Nine additional individuals had taken psilocybin and two additional had taken lysergic acid diethylamide (LSD) purposefully for remission extension but were not yet due for another cluster period at the time of our evaluation; hence, for them, efficacy could not be scored.

Several limitations of this study should be considered. First, it is subject to recall bias, because it relies primarily on participants? retrospective reports. However, 6 participants (11%) provided detailed headache diaries that corroborated their recall. In addition, 3 (6%) of the 53 participants tried psilocybin for the first time subsequent to consenting to participate in the study but before being questioned; 2 reported complete efficacy and 1 reported partial efficacy?a prospective response rate consistent with our retrospective findings.

A second consideration is the possibility of selection bias, in that individuals with a good outcome may have been more likely to participate. Recruitment over the Internet also selects for younger, more educated, and more motivated subjects, likely leading to increased reported efficacy.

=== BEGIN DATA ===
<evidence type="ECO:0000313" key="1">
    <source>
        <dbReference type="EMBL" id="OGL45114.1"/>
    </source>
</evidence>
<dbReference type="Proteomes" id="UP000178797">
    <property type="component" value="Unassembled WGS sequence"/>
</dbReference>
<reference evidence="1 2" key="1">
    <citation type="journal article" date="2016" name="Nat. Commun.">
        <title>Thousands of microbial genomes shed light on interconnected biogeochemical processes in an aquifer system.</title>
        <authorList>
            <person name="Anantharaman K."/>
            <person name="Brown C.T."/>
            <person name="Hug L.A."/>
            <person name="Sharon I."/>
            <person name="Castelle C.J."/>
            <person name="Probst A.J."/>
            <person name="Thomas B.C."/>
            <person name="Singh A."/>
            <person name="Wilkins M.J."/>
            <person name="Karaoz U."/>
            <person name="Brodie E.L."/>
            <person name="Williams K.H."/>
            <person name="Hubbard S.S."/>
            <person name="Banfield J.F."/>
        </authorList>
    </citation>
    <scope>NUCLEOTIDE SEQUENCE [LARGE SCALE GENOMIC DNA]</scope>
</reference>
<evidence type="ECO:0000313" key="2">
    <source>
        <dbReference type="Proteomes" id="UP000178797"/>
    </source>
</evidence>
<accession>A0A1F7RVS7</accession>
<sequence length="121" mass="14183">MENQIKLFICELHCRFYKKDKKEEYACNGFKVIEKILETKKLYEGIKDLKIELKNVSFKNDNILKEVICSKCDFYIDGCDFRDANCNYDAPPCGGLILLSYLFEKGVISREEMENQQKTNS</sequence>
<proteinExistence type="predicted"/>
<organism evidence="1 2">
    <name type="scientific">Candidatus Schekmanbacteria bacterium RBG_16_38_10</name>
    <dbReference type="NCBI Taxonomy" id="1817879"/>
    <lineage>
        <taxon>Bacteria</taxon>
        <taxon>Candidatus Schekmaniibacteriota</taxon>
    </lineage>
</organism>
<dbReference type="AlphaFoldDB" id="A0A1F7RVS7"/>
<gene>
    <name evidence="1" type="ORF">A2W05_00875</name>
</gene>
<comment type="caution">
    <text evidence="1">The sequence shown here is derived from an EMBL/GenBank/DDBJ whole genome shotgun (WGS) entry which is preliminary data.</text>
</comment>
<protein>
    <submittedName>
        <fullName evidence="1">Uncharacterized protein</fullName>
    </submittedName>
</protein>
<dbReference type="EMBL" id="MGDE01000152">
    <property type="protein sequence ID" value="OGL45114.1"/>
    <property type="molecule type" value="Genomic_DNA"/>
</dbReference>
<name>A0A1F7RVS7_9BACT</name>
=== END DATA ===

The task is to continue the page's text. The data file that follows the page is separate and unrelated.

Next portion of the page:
Third, participants were not blind to their treatment, raising the possibility of a placebo response. However, cluster headache is known to respond poorly to placebo; controlled trials have shown a placebo response of 0% to prophylactic medications such as verapamil, capsaicin, and melatonin, and less than 20% to abortive medications such as sumatriptan. Therefore, it seems unlikely that we would have found more than 50 cases of apparent response to psilocybin or LSD through placebo effects alone.

Our observations must be regarded as preliminary, in that they are unblinded, uncontrolled, and subject to additional limitations as described above. Therefore, our findings almost certainly overestimate the response of cluster headache to psilocybin and LSD and should not be misconstrued as an endorsement of the use of illegal substances for the self-treatment of cluster headache. However, given the high reported efficacy for this notoriously refractory condition, it is difficult to dismiss this series of cases as entirely artifactual. Further research is warranted.

The authors thank Nancy K. Mello, PhD, and Kimberley Lindsey, PhD, for their comments on an earlier version of this manuscript, and Robert Wold, Earth and Fire Erowid, for assistance with data collection.